I don’t think women start out feeling that way. I think they are trying to be funny. Everyone does it.  But, hearing yourself and others constantly complain that nothing is going well, that you’re not living the life you were meant to live or doing what you want to be doing, and how you’d love to be somewhere else, is not healthy.  Telling everyone how unsuccessful you are in accomplishing the work of a homemaker, and wishing away the years until the children are grown, making jokes about your husband…is not funny.  These are the habits of thought and heart which produce discontent, disillusionment, and often abandonment of marriage and home.

Am I making a mountain out of a molehill? a big deal out of nothing? I don’t think so.  Abandonment of home and family doesn’t happen overnight.  It begins in the heart and mind. And, we, as friends, are either building up or tearing down each other.

I’m grateful for the examples which God has placed around me.  At times I thought that some were only pushing their real feelings down, and not in touch with reality.  Too reserved.  There was a time when I thought a close friend was one who I could complain with about the everyday problems of being a wife, mom and Homeschooler.

I found out by experience that my true and closest friends speak words which encourage and strengthen me for the race.  They help me up when I fall by telling me the truth in love.  A true and Godly friend turns my face to the Savior, and comes alongside me with words of faith and hope.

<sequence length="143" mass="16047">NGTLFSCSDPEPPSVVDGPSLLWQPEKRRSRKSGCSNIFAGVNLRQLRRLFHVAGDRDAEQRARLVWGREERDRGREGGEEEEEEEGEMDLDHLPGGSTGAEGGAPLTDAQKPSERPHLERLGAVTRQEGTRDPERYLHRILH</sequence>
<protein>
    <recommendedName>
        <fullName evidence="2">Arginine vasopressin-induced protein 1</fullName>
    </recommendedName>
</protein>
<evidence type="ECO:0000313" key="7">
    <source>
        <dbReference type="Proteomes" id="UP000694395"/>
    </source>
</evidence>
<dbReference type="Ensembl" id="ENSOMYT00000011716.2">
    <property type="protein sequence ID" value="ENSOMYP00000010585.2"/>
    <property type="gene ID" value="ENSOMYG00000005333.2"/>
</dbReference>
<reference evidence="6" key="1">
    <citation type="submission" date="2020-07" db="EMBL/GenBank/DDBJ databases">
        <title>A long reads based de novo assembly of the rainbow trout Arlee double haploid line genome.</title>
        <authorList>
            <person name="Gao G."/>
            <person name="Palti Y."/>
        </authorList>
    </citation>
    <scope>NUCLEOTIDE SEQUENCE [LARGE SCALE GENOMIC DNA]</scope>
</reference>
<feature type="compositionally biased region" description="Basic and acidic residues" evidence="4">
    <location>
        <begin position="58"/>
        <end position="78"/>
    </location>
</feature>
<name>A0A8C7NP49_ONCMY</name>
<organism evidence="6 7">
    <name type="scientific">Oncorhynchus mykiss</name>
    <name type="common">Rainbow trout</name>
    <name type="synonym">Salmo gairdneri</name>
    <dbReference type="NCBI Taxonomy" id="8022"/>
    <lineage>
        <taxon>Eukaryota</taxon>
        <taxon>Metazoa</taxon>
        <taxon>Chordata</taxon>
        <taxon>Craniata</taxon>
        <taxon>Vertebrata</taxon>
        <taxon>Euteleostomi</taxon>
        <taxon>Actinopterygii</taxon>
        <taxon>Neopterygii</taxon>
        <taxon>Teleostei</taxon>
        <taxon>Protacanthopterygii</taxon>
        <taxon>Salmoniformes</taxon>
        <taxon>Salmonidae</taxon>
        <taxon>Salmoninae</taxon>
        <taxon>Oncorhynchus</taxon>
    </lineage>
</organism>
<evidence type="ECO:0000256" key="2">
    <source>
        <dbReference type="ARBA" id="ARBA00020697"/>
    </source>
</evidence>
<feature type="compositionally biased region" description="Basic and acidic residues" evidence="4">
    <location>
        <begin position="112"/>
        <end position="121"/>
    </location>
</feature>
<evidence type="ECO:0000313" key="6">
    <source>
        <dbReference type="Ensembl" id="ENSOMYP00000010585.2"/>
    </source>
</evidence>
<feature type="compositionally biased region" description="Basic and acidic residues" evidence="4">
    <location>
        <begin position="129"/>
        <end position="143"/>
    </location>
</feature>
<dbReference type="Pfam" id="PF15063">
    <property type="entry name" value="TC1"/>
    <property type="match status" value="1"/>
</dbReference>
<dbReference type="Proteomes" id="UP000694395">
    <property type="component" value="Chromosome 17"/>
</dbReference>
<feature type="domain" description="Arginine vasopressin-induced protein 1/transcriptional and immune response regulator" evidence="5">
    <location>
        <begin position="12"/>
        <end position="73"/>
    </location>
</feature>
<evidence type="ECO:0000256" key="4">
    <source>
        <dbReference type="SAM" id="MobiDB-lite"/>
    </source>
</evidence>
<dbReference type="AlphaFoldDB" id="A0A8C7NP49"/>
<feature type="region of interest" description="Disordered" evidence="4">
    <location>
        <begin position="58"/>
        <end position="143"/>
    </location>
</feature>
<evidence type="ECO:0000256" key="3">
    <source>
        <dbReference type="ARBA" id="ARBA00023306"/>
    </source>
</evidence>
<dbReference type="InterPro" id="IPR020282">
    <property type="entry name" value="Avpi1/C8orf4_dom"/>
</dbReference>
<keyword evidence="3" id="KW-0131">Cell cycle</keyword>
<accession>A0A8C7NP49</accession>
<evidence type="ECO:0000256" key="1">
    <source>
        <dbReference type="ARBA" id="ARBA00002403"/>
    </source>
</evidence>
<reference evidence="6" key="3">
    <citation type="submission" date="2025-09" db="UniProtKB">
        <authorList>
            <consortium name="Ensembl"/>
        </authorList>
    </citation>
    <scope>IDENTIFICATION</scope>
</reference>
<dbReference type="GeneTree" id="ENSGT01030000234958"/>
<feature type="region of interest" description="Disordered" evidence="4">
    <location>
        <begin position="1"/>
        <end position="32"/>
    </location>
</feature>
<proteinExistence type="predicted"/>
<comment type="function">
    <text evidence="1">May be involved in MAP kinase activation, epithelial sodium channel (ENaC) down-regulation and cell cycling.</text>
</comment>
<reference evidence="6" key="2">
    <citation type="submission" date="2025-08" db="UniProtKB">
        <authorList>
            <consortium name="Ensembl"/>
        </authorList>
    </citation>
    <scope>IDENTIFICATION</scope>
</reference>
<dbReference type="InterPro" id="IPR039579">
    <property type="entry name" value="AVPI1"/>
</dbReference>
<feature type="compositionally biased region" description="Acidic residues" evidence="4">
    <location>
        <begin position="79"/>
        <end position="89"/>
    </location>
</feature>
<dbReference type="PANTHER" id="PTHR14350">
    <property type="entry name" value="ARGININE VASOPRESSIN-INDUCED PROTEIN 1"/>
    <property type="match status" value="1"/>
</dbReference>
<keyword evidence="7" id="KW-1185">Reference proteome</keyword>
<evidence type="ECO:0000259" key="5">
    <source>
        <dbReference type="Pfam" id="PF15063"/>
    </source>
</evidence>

It’s not an act.  It’s not pretending there are no problems.  It doesn’t mean they don’t ever share a prayer request, or admit to failure.  A Godly friend is humble.

A Godly wife and mother is also loyal, not sharing the faults and foibles of her family with even her closest friends.

“Her husband’s heart doth safely trust in her.”

If a wife is tempted to give up trying to glue her broken marriage back together, she needs serious Biblical counsel, not glib jokes.  If a mom’s commitment to staying home and raising her children for the Lord is fragile at best, she needs someone to come alongside and build up and strengthen.  She needs encouragement in the Lord to do what is right.

Humor should never harm.  I pray that I am as good a friend as others have been to me.  Showing an example of purity, loyal to their husbands in their words, always praising and showing gratitude for their husbands provision and the privilege to stay at home, humble in their attitudes, yet always striving to be better.  Not perfect.  Just trusting the Lord, increasing in faith, and encouraging me to do the same.

Linking up with the Homemaking Linkup (Look for me at #111:) at Raising Homemakers today–please join me!